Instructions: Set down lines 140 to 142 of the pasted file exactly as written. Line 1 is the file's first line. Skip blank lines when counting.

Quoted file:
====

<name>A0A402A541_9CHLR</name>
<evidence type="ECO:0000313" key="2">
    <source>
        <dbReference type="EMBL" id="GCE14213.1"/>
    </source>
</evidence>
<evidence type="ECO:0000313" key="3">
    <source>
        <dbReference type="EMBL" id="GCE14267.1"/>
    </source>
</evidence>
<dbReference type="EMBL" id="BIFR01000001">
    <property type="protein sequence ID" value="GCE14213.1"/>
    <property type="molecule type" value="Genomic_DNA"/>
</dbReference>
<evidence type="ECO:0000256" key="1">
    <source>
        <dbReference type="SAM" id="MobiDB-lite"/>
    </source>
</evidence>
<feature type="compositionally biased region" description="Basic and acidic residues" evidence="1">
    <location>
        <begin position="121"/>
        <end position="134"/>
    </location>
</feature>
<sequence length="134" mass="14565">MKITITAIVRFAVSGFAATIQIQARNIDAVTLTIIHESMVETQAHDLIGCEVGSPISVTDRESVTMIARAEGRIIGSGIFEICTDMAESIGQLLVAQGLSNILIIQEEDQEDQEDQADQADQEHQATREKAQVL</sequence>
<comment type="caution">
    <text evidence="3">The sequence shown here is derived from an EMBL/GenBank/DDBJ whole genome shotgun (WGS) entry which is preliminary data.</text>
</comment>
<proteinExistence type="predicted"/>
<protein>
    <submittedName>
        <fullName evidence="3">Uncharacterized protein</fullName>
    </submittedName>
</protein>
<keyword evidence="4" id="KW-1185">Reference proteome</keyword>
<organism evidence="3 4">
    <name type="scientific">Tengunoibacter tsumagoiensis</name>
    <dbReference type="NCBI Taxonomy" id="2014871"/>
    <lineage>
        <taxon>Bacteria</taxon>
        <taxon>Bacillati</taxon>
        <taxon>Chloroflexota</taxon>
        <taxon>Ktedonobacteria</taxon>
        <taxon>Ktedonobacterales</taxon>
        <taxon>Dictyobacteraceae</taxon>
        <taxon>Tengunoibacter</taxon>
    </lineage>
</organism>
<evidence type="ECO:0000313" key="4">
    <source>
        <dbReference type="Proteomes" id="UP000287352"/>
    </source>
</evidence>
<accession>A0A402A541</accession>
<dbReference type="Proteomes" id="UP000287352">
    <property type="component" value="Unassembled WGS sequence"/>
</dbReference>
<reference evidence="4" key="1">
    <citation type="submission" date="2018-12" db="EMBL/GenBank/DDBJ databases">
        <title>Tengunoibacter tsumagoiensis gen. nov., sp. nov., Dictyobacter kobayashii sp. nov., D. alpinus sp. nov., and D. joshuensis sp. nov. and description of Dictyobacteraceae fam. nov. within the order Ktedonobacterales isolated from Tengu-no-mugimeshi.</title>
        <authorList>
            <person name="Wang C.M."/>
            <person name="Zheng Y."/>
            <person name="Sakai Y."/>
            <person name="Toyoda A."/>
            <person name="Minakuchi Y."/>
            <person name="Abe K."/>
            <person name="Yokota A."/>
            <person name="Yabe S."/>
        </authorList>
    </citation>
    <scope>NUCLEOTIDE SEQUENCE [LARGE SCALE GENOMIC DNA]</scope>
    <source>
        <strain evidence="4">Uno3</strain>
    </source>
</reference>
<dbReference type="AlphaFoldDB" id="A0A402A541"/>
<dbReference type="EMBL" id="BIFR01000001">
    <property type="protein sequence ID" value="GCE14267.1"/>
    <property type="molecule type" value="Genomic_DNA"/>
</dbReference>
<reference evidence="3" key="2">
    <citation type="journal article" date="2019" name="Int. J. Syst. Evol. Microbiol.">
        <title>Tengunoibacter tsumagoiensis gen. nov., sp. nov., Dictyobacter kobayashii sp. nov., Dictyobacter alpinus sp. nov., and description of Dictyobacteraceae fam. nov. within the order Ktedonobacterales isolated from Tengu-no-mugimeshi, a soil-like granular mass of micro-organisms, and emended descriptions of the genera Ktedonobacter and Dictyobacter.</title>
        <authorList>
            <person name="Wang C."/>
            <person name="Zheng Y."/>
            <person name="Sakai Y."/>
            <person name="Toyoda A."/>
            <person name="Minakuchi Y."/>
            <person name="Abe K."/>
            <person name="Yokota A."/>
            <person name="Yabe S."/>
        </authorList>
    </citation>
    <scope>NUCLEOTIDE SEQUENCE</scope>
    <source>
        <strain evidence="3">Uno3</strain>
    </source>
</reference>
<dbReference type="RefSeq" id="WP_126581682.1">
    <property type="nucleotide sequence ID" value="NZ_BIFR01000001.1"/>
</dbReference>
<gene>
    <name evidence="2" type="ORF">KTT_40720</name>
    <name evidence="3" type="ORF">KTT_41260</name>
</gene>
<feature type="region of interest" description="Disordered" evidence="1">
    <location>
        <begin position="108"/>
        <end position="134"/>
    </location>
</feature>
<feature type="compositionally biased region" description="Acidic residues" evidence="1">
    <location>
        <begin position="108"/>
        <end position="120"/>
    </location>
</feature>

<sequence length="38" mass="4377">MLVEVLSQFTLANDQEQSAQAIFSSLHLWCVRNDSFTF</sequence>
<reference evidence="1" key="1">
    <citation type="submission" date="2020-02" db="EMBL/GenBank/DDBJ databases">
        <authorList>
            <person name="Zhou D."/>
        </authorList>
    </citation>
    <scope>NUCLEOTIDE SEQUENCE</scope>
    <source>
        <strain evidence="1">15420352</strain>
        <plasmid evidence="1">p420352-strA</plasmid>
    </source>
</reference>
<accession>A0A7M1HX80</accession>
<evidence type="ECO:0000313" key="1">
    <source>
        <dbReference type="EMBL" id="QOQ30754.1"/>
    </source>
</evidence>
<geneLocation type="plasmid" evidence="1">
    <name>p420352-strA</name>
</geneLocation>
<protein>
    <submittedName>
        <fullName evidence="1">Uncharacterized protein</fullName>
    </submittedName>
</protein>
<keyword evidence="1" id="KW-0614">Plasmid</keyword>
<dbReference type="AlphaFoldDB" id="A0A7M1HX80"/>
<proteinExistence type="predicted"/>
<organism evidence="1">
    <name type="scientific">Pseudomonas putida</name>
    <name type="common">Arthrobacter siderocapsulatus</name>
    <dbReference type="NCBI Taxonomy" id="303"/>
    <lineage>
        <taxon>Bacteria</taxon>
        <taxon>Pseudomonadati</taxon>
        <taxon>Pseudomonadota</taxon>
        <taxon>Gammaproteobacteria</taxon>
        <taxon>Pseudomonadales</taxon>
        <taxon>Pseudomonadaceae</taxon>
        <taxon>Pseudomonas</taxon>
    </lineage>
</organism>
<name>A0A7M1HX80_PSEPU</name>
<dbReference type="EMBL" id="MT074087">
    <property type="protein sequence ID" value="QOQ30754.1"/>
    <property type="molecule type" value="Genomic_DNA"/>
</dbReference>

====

</evidence>
<geneLocation type="plasmid" evidence="1">
    <name>p420352-strA</name>